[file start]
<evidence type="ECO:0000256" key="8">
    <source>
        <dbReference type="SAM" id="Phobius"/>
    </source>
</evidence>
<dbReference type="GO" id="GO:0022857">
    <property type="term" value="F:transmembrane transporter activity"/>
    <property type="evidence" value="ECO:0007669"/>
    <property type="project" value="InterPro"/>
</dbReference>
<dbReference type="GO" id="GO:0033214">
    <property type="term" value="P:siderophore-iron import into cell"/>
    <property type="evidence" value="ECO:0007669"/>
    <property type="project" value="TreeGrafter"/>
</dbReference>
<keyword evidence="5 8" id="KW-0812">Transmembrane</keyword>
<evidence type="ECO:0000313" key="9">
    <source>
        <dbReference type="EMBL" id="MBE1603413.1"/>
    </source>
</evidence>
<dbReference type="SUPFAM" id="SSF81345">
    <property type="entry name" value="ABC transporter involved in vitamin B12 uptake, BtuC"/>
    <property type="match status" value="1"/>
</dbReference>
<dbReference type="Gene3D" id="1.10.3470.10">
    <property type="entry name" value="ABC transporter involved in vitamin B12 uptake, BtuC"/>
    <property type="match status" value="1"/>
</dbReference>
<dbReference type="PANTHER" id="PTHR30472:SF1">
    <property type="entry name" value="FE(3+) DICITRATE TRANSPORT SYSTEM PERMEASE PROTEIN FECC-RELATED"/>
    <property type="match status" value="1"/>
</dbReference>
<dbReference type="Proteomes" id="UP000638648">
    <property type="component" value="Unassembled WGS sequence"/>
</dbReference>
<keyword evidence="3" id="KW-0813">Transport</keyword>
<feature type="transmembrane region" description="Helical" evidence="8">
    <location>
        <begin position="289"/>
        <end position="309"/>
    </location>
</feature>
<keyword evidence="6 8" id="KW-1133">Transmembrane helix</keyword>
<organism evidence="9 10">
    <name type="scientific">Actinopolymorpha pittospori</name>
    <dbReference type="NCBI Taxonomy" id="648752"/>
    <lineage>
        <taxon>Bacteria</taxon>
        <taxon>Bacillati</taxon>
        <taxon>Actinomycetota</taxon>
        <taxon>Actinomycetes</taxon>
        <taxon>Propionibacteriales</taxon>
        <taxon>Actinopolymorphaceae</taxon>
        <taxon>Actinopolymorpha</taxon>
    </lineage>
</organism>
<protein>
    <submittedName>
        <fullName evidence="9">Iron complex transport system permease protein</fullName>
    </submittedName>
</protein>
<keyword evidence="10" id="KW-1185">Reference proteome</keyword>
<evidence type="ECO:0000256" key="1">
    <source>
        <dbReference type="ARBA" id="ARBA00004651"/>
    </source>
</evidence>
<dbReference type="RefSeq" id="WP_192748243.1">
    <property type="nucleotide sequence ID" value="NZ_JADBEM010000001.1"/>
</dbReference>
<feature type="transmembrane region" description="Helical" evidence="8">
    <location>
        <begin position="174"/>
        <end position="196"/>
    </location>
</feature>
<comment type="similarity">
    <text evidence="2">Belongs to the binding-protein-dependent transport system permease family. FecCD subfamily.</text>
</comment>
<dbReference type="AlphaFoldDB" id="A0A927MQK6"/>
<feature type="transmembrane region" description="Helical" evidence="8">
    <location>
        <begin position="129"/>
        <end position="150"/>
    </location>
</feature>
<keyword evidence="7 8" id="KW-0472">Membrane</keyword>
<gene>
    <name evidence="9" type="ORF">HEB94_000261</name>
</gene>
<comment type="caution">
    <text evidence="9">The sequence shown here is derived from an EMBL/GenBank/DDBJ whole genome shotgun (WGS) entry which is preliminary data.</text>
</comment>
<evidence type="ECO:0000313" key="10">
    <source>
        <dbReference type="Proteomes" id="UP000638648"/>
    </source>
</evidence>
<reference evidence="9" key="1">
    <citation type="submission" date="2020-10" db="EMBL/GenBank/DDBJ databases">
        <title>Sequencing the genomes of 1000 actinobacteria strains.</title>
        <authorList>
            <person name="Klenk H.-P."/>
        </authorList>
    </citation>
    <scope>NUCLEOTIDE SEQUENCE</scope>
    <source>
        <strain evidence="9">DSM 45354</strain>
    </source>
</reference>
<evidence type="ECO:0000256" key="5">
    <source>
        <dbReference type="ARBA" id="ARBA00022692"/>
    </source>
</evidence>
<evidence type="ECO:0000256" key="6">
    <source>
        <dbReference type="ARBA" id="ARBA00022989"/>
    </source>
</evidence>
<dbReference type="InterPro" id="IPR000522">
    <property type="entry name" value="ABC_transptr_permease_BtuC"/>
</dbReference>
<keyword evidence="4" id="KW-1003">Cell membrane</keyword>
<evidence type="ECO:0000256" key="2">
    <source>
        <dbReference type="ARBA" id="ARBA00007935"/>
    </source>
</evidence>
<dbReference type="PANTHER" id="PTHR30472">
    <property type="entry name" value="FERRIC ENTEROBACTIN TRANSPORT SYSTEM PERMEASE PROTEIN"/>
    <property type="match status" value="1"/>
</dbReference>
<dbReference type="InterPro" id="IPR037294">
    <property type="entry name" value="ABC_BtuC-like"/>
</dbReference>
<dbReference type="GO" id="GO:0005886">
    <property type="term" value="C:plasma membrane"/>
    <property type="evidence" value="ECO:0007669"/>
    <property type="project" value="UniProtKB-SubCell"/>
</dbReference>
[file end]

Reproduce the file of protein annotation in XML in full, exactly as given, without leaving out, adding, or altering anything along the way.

<evidence type="ECO:0000256" key="8">
    <source>
        <dbReference type="SAM" id="Phobius"/>
    </source>
</evidence>
<dbReference type="GO" id="GO:0022857">
    <property type="term" value="F:transmembrane transporter activity"/>
    <property type="evidence" value="ECO:0007669"/>
    <property type="project" value="InterPro"/>
</dbReference>
<dbReference type="GO" id="GO:0033214">
    <property type="term" value="P:siderophore-iron import into cell"/>
    <property type="evidence" value="ECO:0007669"/>
    <property type="project" value="TreeGrafter"/>
</dbReference>
<keyword evidence="5 8" id="KW-0812">Transmembrane</keyword>
<evidence type="ECO:0000313" key="9">
    <source>
        <dbReference type="EMBL" id="MBE1603413.1"/>
    </source>
</evidence>
<dbReference type="SUPFAM" id="SSF81345">
    <property type="entry name" value="ABC transporter involved in vitamin B12 uptake, BtuC"/>
    <property type="match status" value="1"/>
</dbReference>
<dbReference type="Gene3D" id="1.10.3470.10">
    <property type="entry name" value="ABC transporter involved in vitamin B12 uptake, BtuC"/>
    <property type="match status" value="1"/>
</dbReference>
<dbReference type="PANTHER" id="PTHR30472:SF1">
    <property type="entry name" value="FE(3+) DICITRATE TRANSPORT SYSTEM PERMEASE PROTEIN FECC-RELATED"/>
    <property type="match status" value="1"/>
</dbReference>
<dbReference type="Proteomes" id="UP000638648">
    <property type="component" value="Unassembled WGS sequence"/>
</dbReference>
<keyword evidence="3" id="KW-0813">Transport</keyword>
<feature type="transmembrane region" description="Helical" evidence="8">
    <location>
        <begin position="289"/>
        <end position="309"/>
    </location>
</feature>
<keyword evidence="6 8" id="KW-1133">Transmembrane helix</keyword>
<organism evidence="9 10">
    <name type="scientific">Actinopolymorpha pittospori</name>
    <dbReference type="NCBI Taxonomy" id="648752"/>
    <lineage>
        <taxon>Bacteria</taxon>
        <taxon>Bacillati</taxon>
        <taxon>Actinomycetota</taxon>
        <taxon>Actinomycetes</taxon>
        <taxon>Propionibacteriales</taxon>
        <taxon>Actinopolymorphaceae</taxon>
        <taxon>Actinopolymorpha</taxon>
    </lineage>
</organism>
<protein>
    <submittedName>
        <fullName evidence="9">Iron complex transport system permease protein</fullName>
    </submittedName>
</protein>
<keyword evidence="10" id="KW-1185">Reference proteome</keyword>
<evidence type="ECO:0000256" key="1">
    <source>
        <dbReference type="ARBA" id="ARBA00004651"/>
    </source>
</evidence>
<dbReference type="RefSeq" id="WP_192748243.1">
    <property type="nucleotide sequence ID" value="NZ_JADBEM010000001.1"/>
</dbReference>
<feature type="transmembrane region" description="Helical" evidence="8">
    <location>
        <begin position="174"/>
        <end position="196"/>
    </location>
</feature>
<comment type="similarity">
    <text evidence="2">Belongs to the binding-protein-dependent transport system permease family. FecCD subfamily.</text>
</comment>
<dbReference type="AlphaFoldDB" id="A0A927MQK6"/>
<feature type="transmembrane region" description="Helical" evidence="8">
    <location>
        <begin position="129"/>
        <end position="150"/>
    </location>
</feature>
<keyword evidence="7 8" id="KW-0472">Membrane</keyword>
<gene>
    <name evidence="9" type="ORF">HEB94_000261</name>
</gene>
<comment type="caution">
    <text evidence="9">The sequence shown here is derived from an EMBL/GenBank/DDBJ whole genome shotgun (WGS) entry which is preliminary data.</text>
</comment>
<evidence type="ECO:0000313" key="10">
    <source>
        <dbReference type="Proteomes" id="UP000638648"/>
    </source>
</evidence>
<reference evidence="9" key="1">
    <citation type="submission" date="2020-10" db="EMBL/GenBank/DDBJ databases">
        <title>Sequencing the genomes of 1000 actinobacteria strains.</title>
        <authorList>
            <person name="Klenk H.-P."/>
        </authorList>
    </citation>
    <scope>NUCLEOTIDE SEQUENCE</scope>
    <source>
        <strain evidence="9">DSM 45354</strain>
    </source>
</reference>
<evidence type="ECO:0000256" key="5">
    <source>
        <dbReference type="ARBA" id="ARBA00022692"/>
    </source>
</evidence>
<evidence type="ECO:0000256" key="6">
    <source>
        <dbReference type="ARBA" id="ARBA00022989"/>
    </source>
</evidence>
<dbReference type="InterPro" id="IPR000522">
    <property type="entry name" value="ABC_transptr_permease_BtuC"/>
</dbReference>
<keyword evidence="4" id="KW-1003">Cell membrane</keyword>
<evidence type="ECO:0000256" key="2">
    <source>
        <dbReference type="ARBA" id="ARBA00007935"/>
    </source>
</evidence>
<dbReference type="PANTHER" id="PTHR30472">
    <property type="entry name" value="FERRIC ENTEROBACTIN TRANSPORT SYSTEM PERMEASE PROTEIN"/>
    <property type="match status" value="1"/>
</dbReference>
<dbReference type="InterPro" id="IPR037294">
    <property type="entry name" value="ABC_BtuC-like"/>
</dbReference>
<dbReference type="GO" id="GO:0005886">
    <property type="term" value="C:plasma membrane"/>
    <property type="evidence" value="ECO:0007669"/>
    <property type="project" value="UniProtKB-SubCell"/>
</dbReference>